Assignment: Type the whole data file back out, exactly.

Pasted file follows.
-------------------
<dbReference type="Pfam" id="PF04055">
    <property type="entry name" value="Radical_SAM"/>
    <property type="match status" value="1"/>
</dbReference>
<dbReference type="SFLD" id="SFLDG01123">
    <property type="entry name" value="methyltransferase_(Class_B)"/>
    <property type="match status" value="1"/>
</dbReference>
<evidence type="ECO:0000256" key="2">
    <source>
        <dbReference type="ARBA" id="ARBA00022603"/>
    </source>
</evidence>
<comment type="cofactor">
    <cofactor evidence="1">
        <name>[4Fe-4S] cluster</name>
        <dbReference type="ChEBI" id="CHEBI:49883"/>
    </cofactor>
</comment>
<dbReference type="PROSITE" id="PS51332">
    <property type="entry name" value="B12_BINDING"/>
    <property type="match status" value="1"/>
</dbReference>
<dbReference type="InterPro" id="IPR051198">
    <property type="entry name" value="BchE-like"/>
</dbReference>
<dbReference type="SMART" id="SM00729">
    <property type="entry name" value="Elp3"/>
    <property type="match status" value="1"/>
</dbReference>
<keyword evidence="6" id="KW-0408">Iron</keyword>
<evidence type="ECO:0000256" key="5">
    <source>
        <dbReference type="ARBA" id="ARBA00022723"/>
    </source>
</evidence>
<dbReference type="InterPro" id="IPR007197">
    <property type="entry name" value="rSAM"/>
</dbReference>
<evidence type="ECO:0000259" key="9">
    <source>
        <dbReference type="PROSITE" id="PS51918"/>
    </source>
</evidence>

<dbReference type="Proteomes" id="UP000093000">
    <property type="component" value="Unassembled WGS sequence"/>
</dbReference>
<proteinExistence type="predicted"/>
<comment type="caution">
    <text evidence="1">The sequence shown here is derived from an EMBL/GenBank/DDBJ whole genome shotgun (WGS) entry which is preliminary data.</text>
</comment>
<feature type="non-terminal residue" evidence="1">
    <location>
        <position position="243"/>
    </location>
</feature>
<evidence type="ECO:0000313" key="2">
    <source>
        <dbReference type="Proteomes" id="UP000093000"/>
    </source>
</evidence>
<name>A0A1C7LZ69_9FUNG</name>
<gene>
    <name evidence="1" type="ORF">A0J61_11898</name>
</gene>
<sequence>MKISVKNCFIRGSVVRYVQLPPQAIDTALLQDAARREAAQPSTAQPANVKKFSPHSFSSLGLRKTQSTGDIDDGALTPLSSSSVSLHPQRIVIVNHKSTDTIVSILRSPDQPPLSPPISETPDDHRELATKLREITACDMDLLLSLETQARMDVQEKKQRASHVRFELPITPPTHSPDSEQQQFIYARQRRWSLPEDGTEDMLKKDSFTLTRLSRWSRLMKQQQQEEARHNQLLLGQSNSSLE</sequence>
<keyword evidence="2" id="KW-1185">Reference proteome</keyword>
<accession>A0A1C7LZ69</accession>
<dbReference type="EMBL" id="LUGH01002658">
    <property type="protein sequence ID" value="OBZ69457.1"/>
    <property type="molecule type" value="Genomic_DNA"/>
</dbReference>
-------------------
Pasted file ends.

<dbReference type="Pfam" id="PF04055">
    <property type="entry name" value="Radical_SAM"/>
    <property type="match status" value="1"/>
</dbReference>
<dbReference type="SFLD" id="SFLDG01123">
    <property type="entry name" value="methyltransferase_(Class_B)"/>
    <property type="match status" value="1"/>
</dbReference>
<evidence type="ECO:0000256" key="2">
    <source>
        <dbReference type="ARBA" id="ARBA00022603"/>
    </source>
</evidence>
<comment type="cofactor">
    <cofactor evidence="1">
        <name>[4Fe-4S] cluster</name>
        <dbReference type="ChEBI" id="CHEBI:49883"/>
    </cofactor>
</comment>
<dbReference type="PROSITE" id="PS51332">
    <property type="entry name" value="B12_BINDING"/>
    <property type="match status" value="1"/>
</dbReference>
<dbReference type="InterPro" id="IPR051198">
    <property type="entry name" value="BchE-like"/>
</dbReference>
<dbReference type="SMART" id="SM00729">
    <property type="entry name" value="Elp3"/>
    <property type="match status" value="1"/>
</dbReference>
<keyword evidence="6" id="KW-0408">Iron</keyword>
<evidence type="ECO:0000256" key="5">
    <source>
        <dbReference type="ARBA" id="ARBA00022723"/>
    </source>
</evidence>
<dbReference type="InterPro" id="IPR007197">
    <property type="entry name" value="rSAM"/>
</dbReference>
<evidence type="ECO:0000259" key="9">
    <source>
        <dbReference type="PROSITE" id="PS51918"/>
    </source>
</evidence>

<dbReference type="Proteomes" id="UP000093000">
    <property type="component" value="Unassembled WGS sequence"/>
</dbReference>
<proteinExistence type="predicted"/>
<comment type="caution">
    <text evidence="1">The sequence shown here is derived from an EMBL/GenBank/DDBJ whole genome shotgun (WGS) entry which is preliminary data.</text>
</comment>
<feature type="non-terminal residue" evidence="1">
    <location>
        <position position="243"/>
    </location>
</feature>
<evidence type="ECO:0000313" key="2">
    <source>
        <dbReference type="Proteomes" id="UP000093000"/>
    </source>
</evidence>
<name>A0A1C7LZ69_9FUNG</name>
<gene>
    <name evidence="1" type="ORF">A0J61_11898</name>
</gene>
<sequence>MKISVKNCFIRGSVVRYVQLPPQAIDTALLQDAARREAAQPSTAQPANVKKFSPHSFSSLGLRKTQSTGDIDDGALTPLSSSSVSLHPQRIVIVNHKSTDTIVSILRSPDQPPLSPPISETPDDHRELATKLREITACDMDLLLSLETQARMDVQEKKQRASHVRFELPITPPTHSPDSEQQQFIYARQRRWSLPEDGTEDMLKKDSFTLTRLSRWSRLMKQQQQEEARHNQLLLGQSNSSLE</sequence>
<keyword evidence="2" id="KW-1185">Reference proteome</keyword>
<accession>A0A1C7LZ69</accession>
<dbReference type="EMBL" id="LUGH01002658">
    <property type="protein sequence ID" value="OBZ69457.1"/>
    <property type="molecule type" value="Genomic_DNA"/>
</dbReference>